But darker times were soon to come with Steve Jobs leaving the company after a reported internal power struggle. Jobs went on to form a new computer company, Next, and later he invested heavily in movie-maker Pixar Animation Studios, Inc.
While Jobs worked on his new projects, Apple lost some of its steam during his 10-year absence from the company, say industry watchers. There were missteps, such as the Newton, a handheld computer that failed to catch on.
''The beginning of it was when Steve Jobs left,'' says Welch. ''He wanted the Mac to sell for $1,400 and [company president John] Sculley jumped that up by about $1,000. Sculley was the reason you had $10,000 Macintoshes. They could do it because they were the only game in town with a GUI for a long time. And then Windows got more than good enough. Sculley left and then the next two guys they brought in were salesmen really. They were just trying to sell cheap, beige boxes. They lost track of their customers and what they wanted.''
Margevicius says these were Apple's dark ages.
''A lot of the creative minds, creative forces became disenfranchised with the company and left,'' he says. ''There was a series of so-what products and Apple-doesn't-matter products... Apple wasn't inferior. They just weren't aggressive.''
Without Jobs at the helm, Apple faltered while Microsoft surged ahead with Windows building marketshare and taking a dominant position in the enterprise and consumer space.
''There was a lot of competition and as Microsoft grew, it became the de facto standard, especially for industry,'' says Craig. ''Apple kind of went by the wayside. It's kind of a natural evolution toward standards. Creativity and change can be a good thing but you have to draw your line in the sand and have a standard and stick to it. The Windows standard, for better or worse, gained popularity... For so long, Apple was focused on going their own way and they didn't tow the windows line, and they lost market share because of it.''
Apple Reinvents Itself
Jobs' return in 1997 heralded a revitalization for Apple.
A year later, the company shipped the first iMac, which reignited consumers' devotion. And Apple again turned its attention to design, delivering the iMac in a myriad of shades -- indigo, sage, ruby... and even Blue Dalmation.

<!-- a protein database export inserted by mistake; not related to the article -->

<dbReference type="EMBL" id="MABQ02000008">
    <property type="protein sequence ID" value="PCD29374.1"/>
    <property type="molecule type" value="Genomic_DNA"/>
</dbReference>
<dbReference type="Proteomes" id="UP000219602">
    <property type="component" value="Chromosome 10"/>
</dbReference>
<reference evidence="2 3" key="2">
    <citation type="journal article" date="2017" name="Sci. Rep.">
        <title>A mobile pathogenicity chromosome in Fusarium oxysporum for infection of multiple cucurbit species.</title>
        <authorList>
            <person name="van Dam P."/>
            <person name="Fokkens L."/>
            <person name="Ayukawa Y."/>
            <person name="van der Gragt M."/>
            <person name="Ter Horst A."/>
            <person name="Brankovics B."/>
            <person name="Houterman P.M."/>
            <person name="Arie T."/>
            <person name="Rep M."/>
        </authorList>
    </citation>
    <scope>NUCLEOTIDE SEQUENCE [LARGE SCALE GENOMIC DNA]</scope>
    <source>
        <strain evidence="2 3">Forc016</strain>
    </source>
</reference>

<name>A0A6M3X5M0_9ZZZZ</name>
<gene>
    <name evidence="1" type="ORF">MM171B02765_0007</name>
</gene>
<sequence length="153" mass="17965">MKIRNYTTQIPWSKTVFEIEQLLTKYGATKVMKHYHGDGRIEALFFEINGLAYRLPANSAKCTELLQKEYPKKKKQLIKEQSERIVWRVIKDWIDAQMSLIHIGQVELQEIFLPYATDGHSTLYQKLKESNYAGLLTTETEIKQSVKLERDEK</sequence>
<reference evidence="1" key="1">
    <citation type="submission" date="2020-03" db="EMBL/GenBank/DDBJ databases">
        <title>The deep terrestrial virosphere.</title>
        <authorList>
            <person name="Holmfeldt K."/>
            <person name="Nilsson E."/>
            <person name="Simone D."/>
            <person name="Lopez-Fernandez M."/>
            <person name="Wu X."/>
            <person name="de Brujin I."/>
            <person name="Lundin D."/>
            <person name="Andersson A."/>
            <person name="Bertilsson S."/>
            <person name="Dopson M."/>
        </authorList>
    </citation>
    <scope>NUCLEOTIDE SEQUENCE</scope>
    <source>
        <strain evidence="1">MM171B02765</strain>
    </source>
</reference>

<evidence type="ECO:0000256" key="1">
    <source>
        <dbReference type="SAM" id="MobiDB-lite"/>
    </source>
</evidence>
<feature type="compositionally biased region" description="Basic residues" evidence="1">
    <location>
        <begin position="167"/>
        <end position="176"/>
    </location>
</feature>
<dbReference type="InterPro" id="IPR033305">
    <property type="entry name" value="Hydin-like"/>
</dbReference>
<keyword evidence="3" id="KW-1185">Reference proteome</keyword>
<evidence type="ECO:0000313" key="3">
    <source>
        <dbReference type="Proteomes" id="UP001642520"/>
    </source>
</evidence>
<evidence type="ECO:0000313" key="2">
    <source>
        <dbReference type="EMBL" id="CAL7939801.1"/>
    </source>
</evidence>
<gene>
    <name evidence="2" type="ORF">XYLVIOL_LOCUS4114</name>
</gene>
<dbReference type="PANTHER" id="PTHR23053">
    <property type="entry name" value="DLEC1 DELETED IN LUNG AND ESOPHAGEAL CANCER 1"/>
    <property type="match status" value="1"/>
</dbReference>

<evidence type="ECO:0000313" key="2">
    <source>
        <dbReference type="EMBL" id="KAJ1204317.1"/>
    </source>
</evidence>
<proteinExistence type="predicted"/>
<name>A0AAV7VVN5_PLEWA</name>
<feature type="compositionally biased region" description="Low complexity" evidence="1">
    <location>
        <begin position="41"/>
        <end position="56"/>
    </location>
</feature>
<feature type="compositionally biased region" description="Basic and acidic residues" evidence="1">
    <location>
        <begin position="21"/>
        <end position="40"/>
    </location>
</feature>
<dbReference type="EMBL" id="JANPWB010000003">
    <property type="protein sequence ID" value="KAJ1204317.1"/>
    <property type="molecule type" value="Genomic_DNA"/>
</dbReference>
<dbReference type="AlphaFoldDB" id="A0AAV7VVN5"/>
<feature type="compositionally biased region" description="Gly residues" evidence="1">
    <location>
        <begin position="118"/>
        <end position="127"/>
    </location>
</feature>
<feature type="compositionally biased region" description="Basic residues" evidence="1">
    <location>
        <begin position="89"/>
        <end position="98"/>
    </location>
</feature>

In 2001, came the OS X, a powerful player in the server market. Then in 2003, Apple dove into the music world with the iTunes Music Store, an online music service where consumers can legally download songs for 99 cents each. They also brought out the iPod, a portable music player that holds songs downloaded from iTunes. The iPod has caught fire, becoming a cultural, as well as a marketing, phenomenon.
''They've really reinvented themselves in the last five years,'' says Craig. ''It's one of their unique abilities... Steve Jobs definitely seems like he's a creative force. There's a personality there. He's a good marketing person and a creative genius. It looks like his coming back and being active in the company again helped with the advent of the iPod.
''The personal device side is going to be a huge growth area for them,'' she adds. ''They've come out with the video iPod that's going to be enormous.''
Michael Disabato, a service director for the Burton Group, a Salt Lake City, Utah-based analyst firm, sees Apple moving forward with Jobs firmly guiding the company's course.
''A lot of it comes from Jobs,'' he says. ''I don't think you can do much at Apple without him getting involved with it. Some would call that micromanaging... Look at iPod sales. I rest my case. It works.''
Disabato also says there's talk of Apple coming out with another handheld, taking its first stab at the market since the Newton. There's also talk about Apple coming out with its own cell phone, and doing more with the movie market.
Whatever the company comes out with, it ultimately will be focused on driving attention and sales to the Mac, says Welch. The press, the hype and the advertising is all about the iPod. But he says for Apple, it's still all about the Mac.
''The Macintosh is never going to go away for Apple,'' says Welch. ''It's the center of that company. They may sell a ton more iPods but they make more off the Mac. Their 80 percent marketshare in the music area is going to go down at some point. The purpose of the iPod is as an extension of the Mac. It's another way to use your Mac. Everything they do is centered around it.''